The government’s MSP operations in foodgrain and to a lesser extent in pulses have been at a big cost to the exchequer but rarely has it come to procure vegetables from farmers in a big way.
The government’s minimum support price (MSP) operations in foodgrain and to a lesser extent in pulses have been at a big cost to the exchequer but rarely has it come to procure vegetables from farmers in a big way. To quell violet protests by farmers over a crash in onion prices, the Madhya Pradesh government has purchased the vegetable at a scale unprecedented in the country and is now staring at a massive loss of Rs 900 crore.
While 8.76 lakh tonne of onion have been purchased by Madhya Pradesh State Cooperative Marketing Federation (MARKFED) at an attractive MSP of Rs 8 per kg over the last five weeks, it is now forced to sell the commodity at Rs 2 per kg via the public distribution system. While onion stocks have begun to rot, even the open auctions conducted by MP Civil Supplies Corporation have fetched just Rs 2-3 per kg.
“Usually farmers keep around 25% of their produce for the months of August and September the when supplies situation tightens, but because of high price (MSP) offered to farmers this year, they have sold their entire stocks to the state agency,” a state government official told FE. Clearly, such a high level of state purchases of the vegetable is unsustainable, he said.
Even some farmers and traders of neighbouring Maharashtra and Gujarat had sold their onion to Madhya Pradesh to fetch a better price. Last year, MARKFED for the first time intervened in the onion market and purchased around 1 lakh tonnes of onion at Rs 6 per kg from farmers.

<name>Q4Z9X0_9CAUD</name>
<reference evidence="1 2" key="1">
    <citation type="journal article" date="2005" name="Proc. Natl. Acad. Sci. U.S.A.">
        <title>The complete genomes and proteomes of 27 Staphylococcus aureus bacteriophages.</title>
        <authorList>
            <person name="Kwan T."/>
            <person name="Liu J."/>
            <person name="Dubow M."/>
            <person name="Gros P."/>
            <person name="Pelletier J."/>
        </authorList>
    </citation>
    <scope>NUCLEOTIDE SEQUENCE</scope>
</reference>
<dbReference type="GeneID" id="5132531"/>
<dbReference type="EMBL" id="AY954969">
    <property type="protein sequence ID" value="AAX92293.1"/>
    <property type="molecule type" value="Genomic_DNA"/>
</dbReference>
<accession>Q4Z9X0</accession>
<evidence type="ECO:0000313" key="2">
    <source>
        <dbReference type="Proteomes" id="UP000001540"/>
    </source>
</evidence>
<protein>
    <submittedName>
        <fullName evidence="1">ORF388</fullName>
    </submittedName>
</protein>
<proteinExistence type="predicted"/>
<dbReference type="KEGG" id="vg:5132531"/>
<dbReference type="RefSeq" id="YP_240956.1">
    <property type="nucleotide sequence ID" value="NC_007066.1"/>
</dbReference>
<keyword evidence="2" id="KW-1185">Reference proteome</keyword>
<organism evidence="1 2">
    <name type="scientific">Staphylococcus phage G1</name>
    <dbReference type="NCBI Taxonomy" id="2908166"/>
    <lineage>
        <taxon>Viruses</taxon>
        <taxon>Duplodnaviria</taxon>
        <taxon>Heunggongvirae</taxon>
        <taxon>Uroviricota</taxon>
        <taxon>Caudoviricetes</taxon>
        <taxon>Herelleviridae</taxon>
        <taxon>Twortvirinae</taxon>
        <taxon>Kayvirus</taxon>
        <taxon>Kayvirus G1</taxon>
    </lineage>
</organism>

Sources said the high MSP offered this year would lead to farmers bringing more areas under onion next year as well, creating a sort of a vicious cycle.
What compounded the problems for the state agencies was that after adding transportation and storage costs, the prices of onion procured from the farmers became Rs 12-13 per kg, a price which private traders in Madhya Pradesh and other states found unaffordable.
Although the state government had no plan to procure onions earlier this year, chief minister Shivraj Singh Chouhan decided to purchase onions from farmers following the farmers’ protest, which began on June 1. The farmers protests took a violent turn on June 6, when five persons were killed in police firing at Mandsaur.
A MARKFED officials said that there was glut in prices because of a bumper output 3.4 million tonnes this year which lead to mandis across Madhya Pradesh being flooded with onions. The mandi prices in many key growing districts of Malwa regions such as Dewas, Mandsaur, Indore dropped to Rs 1 per kg in early June.